Before Kerner, Circuit Judge, Poos and Morgan, District Judges.
The opinion of the court was delivered by: Per Curiam.
MEMORANDUM DECISION AND ORDER
Plaintiff, sometimes herein referred to as Drum, filed this
action for judicial review of the final order of the Interstate
Commerce Commission, hereinafter I.C.C., granting operating
rights to intervenor, hereinafter Maddux, in Docket No.
MC-129262, Ayers & Maddux, Inc., Common Carrier Application.
Maddux filed its application with the I.C.C., seeking authority
to operate as a common carrier by motor vehicle, in interstate or
foreign commerce, over irregular routes, transporting "alcoholic
beverages or alcoholic liquors, in bulk, in tank vehicles * * *
from all United States ports of entry on the International
Boundary Line between the United States and Mexico, to points in
California, Michigan, Illinois and Ohio." That application
requested that the grant of authority contain the express
restriction, "with no authorization to transfer property from one
vehicle to another."*fn1
Drum and Ringsby-Pacific, Ltd., both motor carriers engaged in
the transportation of alcoholic liquors, in bulk, in tank
vehicles, from such ports of entry to points within the United
States, opposed the Maddux application. Drum requested an oral
hearing and the right to cross-examine witnesses supporting the
Maddux application. The I.C.C. rejected that request. The
application was considered under the Commission's rules for
modified procedure upon the written pleadings and supporting
written documents alone.
The I.C.C. report and order found that public convenience and
necessity required that Maddux be granted authority to operate as
a common carrier, and to undertake the requested transportation
from ports of entry at Laredo and El Paso, Texas, and ports of
entry in Arizona and California, to Los Angeles, Menlo Park and
San Francisco, California, Detroit, Michigan, Peoria, Illinois,
and Cincinnati, Ohio. The requested restriction against transfer
of lading between vehicles was omitted from the order upon the
Commission's statement that such a restriction would be
"difficult of enforcement and administratively undesirable."
After the I.C.C. denied Drum's Petition for Reconsideration,
the instant complaint was filed seeking judicial review.
Drum has authority to operate as a common carrier, over
transporting alcoholic liquors, in bulk, in tank vehicles, from
all ports of entry on the United States-Mexico border in Texas,
New Mexico, Arizona and California, except San Ysidro,
California, to points located in the 48 adjacent states of the
United States. Since 1959, its equipment has been used
exclusively for the transportation of alcohol and alcoholic
Operating from its East Peoria, Illinois, home office, Drum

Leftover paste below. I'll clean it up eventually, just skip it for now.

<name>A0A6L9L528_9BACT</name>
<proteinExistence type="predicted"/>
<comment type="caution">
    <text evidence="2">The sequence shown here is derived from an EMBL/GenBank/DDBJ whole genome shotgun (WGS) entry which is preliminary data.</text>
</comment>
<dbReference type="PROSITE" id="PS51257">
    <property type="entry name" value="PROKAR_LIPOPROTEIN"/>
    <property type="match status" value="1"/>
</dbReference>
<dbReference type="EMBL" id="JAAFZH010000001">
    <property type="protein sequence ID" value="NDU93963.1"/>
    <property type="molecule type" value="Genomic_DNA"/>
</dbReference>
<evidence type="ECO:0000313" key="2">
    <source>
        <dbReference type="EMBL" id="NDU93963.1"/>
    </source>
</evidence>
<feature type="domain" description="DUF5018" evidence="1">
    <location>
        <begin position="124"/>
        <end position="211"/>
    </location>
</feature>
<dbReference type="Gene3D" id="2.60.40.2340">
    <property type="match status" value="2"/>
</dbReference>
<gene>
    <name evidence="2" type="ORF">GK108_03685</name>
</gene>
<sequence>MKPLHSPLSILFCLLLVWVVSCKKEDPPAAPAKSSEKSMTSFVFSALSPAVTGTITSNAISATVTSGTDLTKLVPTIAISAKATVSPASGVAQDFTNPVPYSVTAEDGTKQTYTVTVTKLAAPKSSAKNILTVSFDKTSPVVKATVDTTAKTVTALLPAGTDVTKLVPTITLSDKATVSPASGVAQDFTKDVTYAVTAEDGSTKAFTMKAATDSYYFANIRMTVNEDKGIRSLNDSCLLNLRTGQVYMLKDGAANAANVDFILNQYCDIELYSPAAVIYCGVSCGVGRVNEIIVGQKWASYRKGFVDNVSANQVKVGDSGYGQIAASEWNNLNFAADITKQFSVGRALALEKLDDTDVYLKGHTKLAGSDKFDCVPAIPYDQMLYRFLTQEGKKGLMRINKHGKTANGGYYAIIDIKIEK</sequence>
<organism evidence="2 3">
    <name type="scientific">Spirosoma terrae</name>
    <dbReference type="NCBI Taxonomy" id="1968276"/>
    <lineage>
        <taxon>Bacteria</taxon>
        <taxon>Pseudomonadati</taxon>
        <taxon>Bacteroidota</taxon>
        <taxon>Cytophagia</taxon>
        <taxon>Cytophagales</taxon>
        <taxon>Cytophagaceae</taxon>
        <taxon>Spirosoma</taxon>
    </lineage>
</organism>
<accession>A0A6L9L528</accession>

transports, as here pertinent, tequila and kahlua of Mexican
origin, in stainless steel tank vehicles, from such ports of
entry to consignees throughout the 48 adjacent states. Liquor is
transported by Mexican carriers in tank vehicles to the given
International Border port. A Drum vehicle meets the Mexican
carrier at the port of entry, and the liquor is pumped from the
Mexican tanker to a Drum tanker for transport within the United
A like service, employing the same change of lading procedure,
is provided by Ringsby from the port of entry at San Ysidro,
California, to Los Angeles, Menlo Park, and San Francisco,
Neither Drum nor Ringsby has authority to operate as a common
carrier within Mexico. Thus, a change of lading between
connecting carriers, the one Mexican and the other domestic, is
necessary in all transportation operations undertaken by both.
The I.C.C. found that Maddux owned six tractors and two
stainless steel tank trailers, and that it had four additional
stainless steel tank trailers on order. Its existing equipment is
licensed for operation both in Mexico and the United States. The
president of Maddux owns a substantial interest in Arrendadora
"AMA", S.A., a Mexican corporation and common carrier by motor
vehicle, located in Nogales, Sonora, Mexico.
The Maddux application proposed a through service, provided
jointly by Maddux and AMA. The Maddux equipment would be operated
in Mexico by AMA, thereby enabling shippers to load tequila and
kahlua into the Maddux tankers at points of origin within Mexico
for shipment to points within the United States without the
necessity for a change of lading between vehicles. The loaded
vehicle would be transported by AMA to a port of entry, at which
point the equipment would be taken over by Maddux for the
necessary transportation within the United States.
The I.C.C. found that neither Drum nor Ringsby was willing or
able to provide a like through service. It further found that the
service proposed by Maddux was a substantially better service
than that provided by existing carriers, and a new and unique
service not presently available ...